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The Wonder Years..how much of this life can we do? : Outside your comfort zone but feeling proud

Friday, 29 November 2013

Outside your comfort zone but feeling proud

On Monday night I hosted the annual fundraising Gala dinner for World Jewish Relief, a charity close to my heart as it works to transform the lives of individuals and communities living in poverty, with a focus on the Eastern European Jewish community, although the charity work in over 20 countries. WJR is also UK Jewish Communities first response for the DEC and currently working tirelessly to provide aid in the relief for Typhoon Hiayan

The dinner was a special one, it was the 80th aniversary of WJR, formerly the CBF (Central British Fund for German Jews) and this year marks the 75th anniversary of the organisation being largely responsible for organising the Kindertransport, bringing over 10,000 unaccompanied, mainly Jewish children, from Nazi-occupied Europe.


I was hosting to a room of nearly 600 in the incredibly grand dining room at London's Guildhall, during which I was to interview a brother and sister who had come to England, fleeing Vienna on the Kindertransport and also speaking to a Holocaust survivor, who came to England as one of 'The Boys'.

My fear was not only to ensure I did my subjects justice. I was to help them share their remarkably brave stories on the stage in a limited time frame due to the evenings events. I was also using an autocue for the first time which I was somewhat nervous about and I'd never hosted such a formal event before, attended by Lords and Ladies and the newly appointed Chief Rabbi.

Yes I've stood in front of thousands, for pop concerts, fireworks displays and charity fun runs - but this was different.  I wanted to be involved for so many reasons from my respect for what the organisation does to help the impoverished communities ancestors came from. Also, because the opportunity to speak to such remarkable and inspiring people won't be available to our generation for too much longer. I was so humbled by their tales of extraordinary bravery and how they had built their lives here in the UK. I was proud to be associated with them. I was proud to stand up and take myself out of my comfort zone. I was proud when I cycled from London to Amsterdam to raise over £1000 for World Jewish Relief in 2009. My point being - Monday night highlighted to me the importance of doing things that we can be proud of, I'm not sure enough of us challenge ourselves often enough. More likely we get fed up with the monotony of our days. But it doesn't take much to push yourself that little bit further, to get that little bit more out of your day...  and I can highly recommend it.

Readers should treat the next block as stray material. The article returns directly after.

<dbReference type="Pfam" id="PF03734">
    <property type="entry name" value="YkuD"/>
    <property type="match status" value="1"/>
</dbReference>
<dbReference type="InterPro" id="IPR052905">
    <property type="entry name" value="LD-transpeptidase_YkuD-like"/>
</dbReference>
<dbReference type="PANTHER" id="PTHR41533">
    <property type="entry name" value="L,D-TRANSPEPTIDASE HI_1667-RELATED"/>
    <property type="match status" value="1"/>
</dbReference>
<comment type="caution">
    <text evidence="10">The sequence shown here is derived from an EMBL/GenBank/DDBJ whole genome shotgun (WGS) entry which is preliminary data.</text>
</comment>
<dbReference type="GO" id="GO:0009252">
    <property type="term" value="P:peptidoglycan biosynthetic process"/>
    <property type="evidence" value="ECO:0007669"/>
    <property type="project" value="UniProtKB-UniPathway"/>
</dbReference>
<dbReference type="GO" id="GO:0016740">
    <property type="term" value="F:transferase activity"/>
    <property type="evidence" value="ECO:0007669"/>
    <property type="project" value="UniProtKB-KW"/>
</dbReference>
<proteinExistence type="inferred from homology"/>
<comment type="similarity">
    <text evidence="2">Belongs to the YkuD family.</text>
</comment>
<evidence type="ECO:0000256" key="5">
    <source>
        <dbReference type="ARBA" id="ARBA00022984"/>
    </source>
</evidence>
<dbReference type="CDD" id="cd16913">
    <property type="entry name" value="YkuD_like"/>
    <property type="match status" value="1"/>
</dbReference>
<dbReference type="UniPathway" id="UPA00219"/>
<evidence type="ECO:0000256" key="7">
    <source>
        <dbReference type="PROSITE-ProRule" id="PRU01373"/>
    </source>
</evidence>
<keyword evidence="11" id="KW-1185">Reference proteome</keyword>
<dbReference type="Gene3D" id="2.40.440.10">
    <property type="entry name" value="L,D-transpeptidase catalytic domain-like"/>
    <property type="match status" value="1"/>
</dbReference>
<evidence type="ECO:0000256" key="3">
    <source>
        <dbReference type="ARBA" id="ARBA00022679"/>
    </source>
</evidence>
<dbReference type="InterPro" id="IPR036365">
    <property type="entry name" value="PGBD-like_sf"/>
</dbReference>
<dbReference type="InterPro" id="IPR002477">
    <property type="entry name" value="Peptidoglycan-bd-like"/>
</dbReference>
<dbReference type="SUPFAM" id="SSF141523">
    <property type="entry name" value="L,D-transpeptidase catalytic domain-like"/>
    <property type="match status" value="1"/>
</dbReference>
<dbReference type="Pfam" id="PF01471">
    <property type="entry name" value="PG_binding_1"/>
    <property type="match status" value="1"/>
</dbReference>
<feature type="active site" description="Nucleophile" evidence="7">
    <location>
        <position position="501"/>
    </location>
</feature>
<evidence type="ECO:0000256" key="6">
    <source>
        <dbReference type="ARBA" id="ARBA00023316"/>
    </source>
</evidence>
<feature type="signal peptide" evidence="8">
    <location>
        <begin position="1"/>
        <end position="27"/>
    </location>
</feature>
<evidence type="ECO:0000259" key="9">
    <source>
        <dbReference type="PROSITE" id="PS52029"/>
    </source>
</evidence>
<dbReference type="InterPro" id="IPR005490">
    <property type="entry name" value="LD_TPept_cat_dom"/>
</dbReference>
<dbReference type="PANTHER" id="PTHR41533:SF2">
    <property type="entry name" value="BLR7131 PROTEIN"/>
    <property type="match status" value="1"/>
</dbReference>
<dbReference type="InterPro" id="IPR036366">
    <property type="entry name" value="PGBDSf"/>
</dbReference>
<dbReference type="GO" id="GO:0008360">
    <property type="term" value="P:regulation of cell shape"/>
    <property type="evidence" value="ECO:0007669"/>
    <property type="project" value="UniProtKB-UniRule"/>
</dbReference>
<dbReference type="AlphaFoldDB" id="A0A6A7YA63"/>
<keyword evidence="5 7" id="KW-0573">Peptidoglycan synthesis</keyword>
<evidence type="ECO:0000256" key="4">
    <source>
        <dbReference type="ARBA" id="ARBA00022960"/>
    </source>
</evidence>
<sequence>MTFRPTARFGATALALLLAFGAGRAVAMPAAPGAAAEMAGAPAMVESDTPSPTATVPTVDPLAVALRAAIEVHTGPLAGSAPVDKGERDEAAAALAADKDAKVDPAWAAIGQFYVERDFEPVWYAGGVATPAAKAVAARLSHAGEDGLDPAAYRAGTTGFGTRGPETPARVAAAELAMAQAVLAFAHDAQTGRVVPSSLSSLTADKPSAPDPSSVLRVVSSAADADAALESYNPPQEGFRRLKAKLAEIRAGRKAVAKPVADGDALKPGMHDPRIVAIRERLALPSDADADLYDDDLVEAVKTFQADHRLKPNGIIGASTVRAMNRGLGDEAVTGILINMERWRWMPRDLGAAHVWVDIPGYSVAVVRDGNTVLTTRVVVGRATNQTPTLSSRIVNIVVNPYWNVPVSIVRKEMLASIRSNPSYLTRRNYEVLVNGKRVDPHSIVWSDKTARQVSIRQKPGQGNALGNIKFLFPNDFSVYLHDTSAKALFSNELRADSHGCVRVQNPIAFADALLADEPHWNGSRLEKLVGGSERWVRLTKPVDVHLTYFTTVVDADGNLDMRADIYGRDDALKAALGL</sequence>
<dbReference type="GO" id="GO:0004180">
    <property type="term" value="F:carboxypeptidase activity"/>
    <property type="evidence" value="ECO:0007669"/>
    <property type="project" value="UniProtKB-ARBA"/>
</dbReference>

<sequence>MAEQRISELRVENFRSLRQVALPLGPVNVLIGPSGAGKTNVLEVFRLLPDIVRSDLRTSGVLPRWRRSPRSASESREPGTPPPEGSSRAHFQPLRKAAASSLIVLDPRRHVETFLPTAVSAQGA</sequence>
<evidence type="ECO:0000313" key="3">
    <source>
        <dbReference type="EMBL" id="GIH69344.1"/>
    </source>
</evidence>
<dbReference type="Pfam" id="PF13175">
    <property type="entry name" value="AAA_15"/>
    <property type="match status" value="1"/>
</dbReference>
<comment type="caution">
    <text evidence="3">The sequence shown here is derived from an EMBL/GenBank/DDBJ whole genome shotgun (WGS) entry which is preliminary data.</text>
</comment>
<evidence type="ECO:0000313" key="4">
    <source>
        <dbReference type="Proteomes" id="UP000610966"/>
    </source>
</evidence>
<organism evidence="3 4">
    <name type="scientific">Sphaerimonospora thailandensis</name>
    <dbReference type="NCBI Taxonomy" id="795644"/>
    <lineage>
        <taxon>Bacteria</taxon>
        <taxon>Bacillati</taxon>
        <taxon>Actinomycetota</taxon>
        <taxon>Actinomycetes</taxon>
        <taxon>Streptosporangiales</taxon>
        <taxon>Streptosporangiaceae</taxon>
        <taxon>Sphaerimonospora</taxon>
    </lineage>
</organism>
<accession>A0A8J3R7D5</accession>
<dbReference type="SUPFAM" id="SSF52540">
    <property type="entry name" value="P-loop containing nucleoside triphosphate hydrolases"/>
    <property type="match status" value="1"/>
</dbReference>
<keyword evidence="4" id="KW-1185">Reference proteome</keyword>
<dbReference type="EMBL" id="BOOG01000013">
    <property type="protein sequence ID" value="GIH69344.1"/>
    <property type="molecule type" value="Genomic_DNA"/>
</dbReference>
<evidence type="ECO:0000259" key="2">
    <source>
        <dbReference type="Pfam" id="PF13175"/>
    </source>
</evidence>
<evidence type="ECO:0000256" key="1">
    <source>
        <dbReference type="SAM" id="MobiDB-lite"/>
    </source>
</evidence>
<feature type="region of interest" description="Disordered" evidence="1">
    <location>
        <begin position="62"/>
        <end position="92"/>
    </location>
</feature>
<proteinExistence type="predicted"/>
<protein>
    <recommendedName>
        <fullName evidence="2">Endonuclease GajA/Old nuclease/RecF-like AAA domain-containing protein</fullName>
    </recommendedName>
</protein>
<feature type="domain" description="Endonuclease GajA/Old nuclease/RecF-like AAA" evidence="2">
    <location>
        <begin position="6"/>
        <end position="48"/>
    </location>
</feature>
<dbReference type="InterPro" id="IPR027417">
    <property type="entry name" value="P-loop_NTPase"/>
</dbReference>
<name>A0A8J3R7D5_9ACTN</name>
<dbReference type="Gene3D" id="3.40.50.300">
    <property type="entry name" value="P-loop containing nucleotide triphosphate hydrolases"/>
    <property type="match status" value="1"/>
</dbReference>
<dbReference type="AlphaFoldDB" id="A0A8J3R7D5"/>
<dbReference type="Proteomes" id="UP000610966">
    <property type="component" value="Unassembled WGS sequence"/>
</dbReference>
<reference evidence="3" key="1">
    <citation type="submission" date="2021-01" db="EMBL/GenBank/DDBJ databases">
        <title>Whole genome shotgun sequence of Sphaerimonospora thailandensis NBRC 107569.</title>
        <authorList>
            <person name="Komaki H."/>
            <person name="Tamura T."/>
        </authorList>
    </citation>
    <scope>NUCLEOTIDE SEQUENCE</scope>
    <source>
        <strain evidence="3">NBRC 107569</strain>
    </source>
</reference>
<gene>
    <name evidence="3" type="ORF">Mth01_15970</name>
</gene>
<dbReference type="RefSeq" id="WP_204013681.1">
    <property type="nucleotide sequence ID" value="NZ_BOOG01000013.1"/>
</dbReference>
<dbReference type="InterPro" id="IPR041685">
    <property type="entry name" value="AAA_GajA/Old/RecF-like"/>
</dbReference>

To find out more about about WJR visit www.wjr.org.uk or follow them on twitter @WJRelief

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